Emmylou Harris, Big Sky Tribunal, Alena Diane, Pink Mountaintops & Little Sap Dungeon | Music | Salt Lake City | Salt Lake City Weekly

Emmylou Harris, Big Sky Tribunal, Alena Diane, Pink Mountaintops & Little Sap Dungeon 

Live: Music Picks Nov. 19-25

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Emmylou Harris
  • Emmylou Harris

Thursday 11.19

Earlier this fall, Rosanne Cash released The List, an album of songs her father, the late-great Johnny Cash, believed to be essential contributions to the country canon. In 2008, Emmylou Harris embarked on her own quest to gather material she’d long hoped to record and laid down tracks to form All That I Intended to Be, starting with the song that set the journey in motion, “Shores of White Sand,” originally performed by Karen Brooks. Other highlights include a version of Tracy Chapman’s “All That You Have is Your Soul” and the Billy Joe Shaver’s “Old Five-and-Dimers Like Me.” Not surprisingly, Harris manages to be both passionate and composed in her treatment of the material (including an original number), demonstrating why she matters—perhaps more than ever—after all these years. Don’t miss her performance tonight with the Red Dirt Boys and opener Buddy Miller (a legend in his own right!). Kingsbury Hall, 1395 E. Presidents Circle, University of Utah, 7 p.m. All-ages. Tickets: KingsburyHall.org

Friday 11.20

“The cold has been wearing on me,” Brian Oakley sings in a melancholy drawl on Big Sky Tribunal’s debut full-length, casting a lonesome shadow that lurks across the 10-track album. Recorded first at Jay Henderson’s Feral Frequency studios followed by six months of weekend sessions at Jesse Ellis’ Salt Lake City home, the LP reflects painstaking attention to detail and creative instincts that summon moments of brilliance—like placing a microphone on the windowsill to capture a surprise rainstorm for beautiful closing remarks. The album—featuring Oakley, Ellis, Sarah Sundahl, Ben Kilbourne, Evan Anderson and Tyler Ford (Jordan Badger plays drums live)—is mostly heartbreaking, mostly stripped-down and punctuated by rousing flourishes of fiery guitar, futuristic moog, organ, fiddle and harmonies bracing for disaster. The Urban Lounge, 241 S. 500 East, 10 p.m. (with Vile Blue Shades and Giant)

Saturday 11.21

Alela Diane Menig is one of those rare individuals who manages to remain relevant while opting out of our increasingly fast-paced society, driven by shortattention spans and insatiable lust for Tweeted gossip. The Portland, Ore. resident admits she’s not very up on pop culture, instead existing and creating in a pastoral bubble similar to where she grew up in Nevada City, Calif.—home to a surprising number of new folk artists including Joanna Newsom and Alina Hardin, the latter of whom appears with Menig on Alela and Alina on a haunting limited-edition EP featuring traditional standards and a haunting cover of Townes Van Zandt’s “Rake.” Arguably, Menig’s voice, which sounds like an ancient storyteller reborn as a young, vibrant woman, is more a product of her old soul than of her surroundings. Either way, her music is beautiful and timeless. Kilby Court, 741 S. 330 West, 7 p.m. All-ages. Tickets: 24Tix. com (with Marissa Nadler)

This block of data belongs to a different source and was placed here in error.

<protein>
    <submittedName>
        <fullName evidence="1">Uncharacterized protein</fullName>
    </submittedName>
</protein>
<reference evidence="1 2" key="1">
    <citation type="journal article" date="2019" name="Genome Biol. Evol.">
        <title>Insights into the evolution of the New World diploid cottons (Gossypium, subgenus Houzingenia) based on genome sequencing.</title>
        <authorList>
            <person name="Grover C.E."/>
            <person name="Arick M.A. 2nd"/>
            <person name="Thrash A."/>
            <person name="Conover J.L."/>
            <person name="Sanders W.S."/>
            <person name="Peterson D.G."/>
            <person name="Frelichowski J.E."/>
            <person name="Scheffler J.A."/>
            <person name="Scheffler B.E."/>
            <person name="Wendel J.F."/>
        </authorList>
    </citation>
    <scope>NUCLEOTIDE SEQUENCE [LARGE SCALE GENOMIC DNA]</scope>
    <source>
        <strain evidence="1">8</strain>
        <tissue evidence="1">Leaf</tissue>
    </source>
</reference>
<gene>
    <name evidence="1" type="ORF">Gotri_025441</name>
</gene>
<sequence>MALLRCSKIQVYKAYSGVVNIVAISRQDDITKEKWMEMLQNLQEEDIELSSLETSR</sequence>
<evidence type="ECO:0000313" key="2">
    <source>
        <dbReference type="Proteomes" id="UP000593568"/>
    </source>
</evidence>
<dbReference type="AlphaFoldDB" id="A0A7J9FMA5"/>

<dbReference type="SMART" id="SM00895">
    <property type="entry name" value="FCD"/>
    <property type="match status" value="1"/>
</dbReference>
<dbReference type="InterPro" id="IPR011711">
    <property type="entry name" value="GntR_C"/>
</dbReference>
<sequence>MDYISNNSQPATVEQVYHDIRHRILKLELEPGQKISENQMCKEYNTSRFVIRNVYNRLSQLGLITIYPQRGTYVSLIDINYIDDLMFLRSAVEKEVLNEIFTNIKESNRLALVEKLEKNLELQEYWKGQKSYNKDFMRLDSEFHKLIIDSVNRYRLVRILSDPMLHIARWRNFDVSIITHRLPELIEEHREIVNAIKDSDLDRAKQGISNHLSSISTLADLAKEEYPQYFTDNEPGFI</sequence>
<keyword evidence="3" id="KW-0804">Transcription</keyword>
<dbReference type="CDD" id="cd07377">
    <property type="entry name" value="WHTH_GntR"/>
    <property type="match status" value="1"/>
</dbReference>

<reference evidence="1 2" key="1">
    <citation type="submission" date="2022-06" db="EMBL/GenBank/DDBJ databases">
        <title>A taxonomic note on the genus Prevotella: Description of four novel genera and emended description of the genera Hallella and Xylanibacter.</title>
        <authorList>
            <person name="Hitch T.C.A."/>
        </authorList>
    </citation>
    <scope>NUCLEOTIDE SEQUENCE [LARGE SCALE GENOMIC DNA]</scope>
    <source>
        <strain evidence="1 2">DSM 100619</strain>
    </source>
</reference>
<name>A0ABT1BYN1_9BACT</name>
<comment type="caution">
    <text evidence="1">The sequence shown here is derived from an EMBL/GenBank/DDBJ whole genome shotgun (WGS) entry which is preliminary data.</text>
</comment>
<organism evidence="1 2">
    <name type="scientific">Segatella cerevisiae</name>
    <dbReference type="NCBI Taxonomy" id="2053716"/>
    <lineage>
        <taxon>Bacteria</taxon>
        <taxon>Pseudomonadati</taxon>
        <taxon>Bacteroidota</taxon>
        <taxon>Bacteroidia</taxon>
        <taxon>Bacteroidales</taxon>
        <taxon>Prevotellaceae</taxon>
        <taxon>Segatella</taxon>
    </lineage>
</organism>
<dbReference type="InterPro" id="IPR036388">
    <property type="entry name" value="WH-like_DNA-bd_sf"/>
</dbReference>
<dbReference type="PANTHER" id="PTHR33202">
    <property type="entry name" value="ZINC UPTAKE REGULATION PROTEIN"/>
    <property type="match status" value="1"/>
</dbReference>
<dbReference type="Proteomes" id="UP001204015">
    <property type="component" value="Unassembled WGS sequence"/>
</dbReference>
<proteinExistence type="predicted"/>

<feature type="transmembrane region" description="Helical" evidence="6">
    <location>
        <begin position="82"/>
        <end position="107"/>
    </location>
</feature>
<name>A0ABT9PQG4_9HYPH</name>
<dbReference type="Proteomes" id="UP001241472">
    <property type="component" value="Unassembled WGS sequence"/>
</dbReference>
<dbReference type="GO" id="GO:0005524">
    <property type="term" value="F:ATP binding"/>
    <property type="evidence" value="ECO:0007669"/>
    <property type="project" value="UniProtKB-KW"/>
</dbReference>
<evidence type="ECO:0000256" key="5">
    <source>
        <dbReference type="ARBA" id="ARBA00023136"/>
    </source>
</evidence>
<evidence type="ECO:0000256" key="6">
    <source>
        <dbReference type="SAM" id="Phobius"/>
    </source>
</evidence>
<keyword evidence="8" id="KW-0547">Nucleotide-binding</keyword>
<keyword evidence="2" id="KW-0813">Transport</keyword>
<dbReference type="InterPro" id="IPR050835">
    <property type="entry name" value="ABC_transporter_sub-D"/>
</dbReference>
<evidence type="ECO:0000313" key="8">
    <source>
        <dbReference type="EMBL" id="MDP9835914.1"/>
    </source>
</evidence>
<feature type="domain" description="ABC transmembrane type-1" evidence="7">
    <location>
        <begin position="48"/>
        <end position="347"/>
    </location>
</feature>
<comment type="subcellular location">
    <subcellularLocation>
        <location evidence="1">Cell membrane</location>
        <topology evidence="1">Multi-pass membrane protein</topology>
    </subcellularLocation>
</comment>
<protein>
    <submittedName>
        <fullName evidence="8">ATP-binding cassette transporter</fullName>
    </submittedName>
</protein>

Monday 11.23

Where does Pink Mountaintops end and Black Mountain begin? Well, it depends on the track. Both of Stephen McBean’s projects journey along the vast and wonderful psychedelic spectrum, lingering in trippy, distorted, shoegaze territory. Black Mountain tend to focus more on epic, heavy/stoner rock as on their self-titled album’s “Don’t Run Our Hearts Around,” but Pink Mountaintops are hardly meek (see: “New Drug Queens”). Both bands are also equally skilled at stirring up intense, primal feelings of lust, love, hope and despair (particularly when Amber Webber, also of Lightning Dust, commands the moment). So why have two groups? Why ask why? There’s something in the water up in Canada and I want to mix some with my whiskey. It’s not enough to just soak up the magic through sound
. The Urban Lounge, 241 S. 500 East, 9 p.m. Tickets: 24Tix.com (with The Black Hens)

Wednesday 11.25


Sap Dungeon’s new box set arrives with a chain-link padlock strapping down its silver shell and—perhaps inadvertently—protecting faint-ofheart listeners who’d rather not discover the well-crafted, high-quality terror within. LSD’s Kevin J. Cazier and Alan E. Wilson first took their passion for horror and surrealism to the studio in ’98, producing experimental sounds circling the punk/ metal/industrial/ambient stratosphere with fantastically twisted results. The limited-run release of :SPLIT contains four discs—Sickness Beneath Transparent Beauty (re-issue of LCD’s out-of-print 2002 masterpiece), Repressed Memory Therapy (DVD interview of the band & live performance videos of the band, Black Labyrinth Wonderland (All new solo material from LSD front man K.J. Cazier written and performed under the name Perception Cleanse Perception), and Remixes & Rare Tracks (taken from each project reworked or uncovered for the first time). The latter disc makes good use of creepy children’s voices and unsettling samples whose desired effect, Cazier says, is best enjoyed “in a still and quiet room with the lights down low.” Tonight’s pre-Turkey Day show will include a raffle to win merch from performing artists and other goodies as well. Club Vegas, 445 S. 400 West, 8 p.m. Tickets: 24Tix.com (with Lexincrypt, Black Seas of Infinity and Stem Cell Ghost)

Coming Up

Minus the Bear
(In the Venue, Nov. 27); Talib Kweli (Harry O’s, Nov. 27); Cage (Urban Lounge, Nov. 28); DJ Irie (Harry O’s, Nov. 28); The Swell Season, Rachel Yamagata (Rose Wagner Center, Nov. 28); Blind Pilot, Laura Veirs (Urban Lounge, Nov. 29); Baroness, Earthless, Gaza (Club Vegas, Nov. 30); I See Stars (Murray Theater, Dec. 1); The Grouch (Urban Lounge, Dec. 2)

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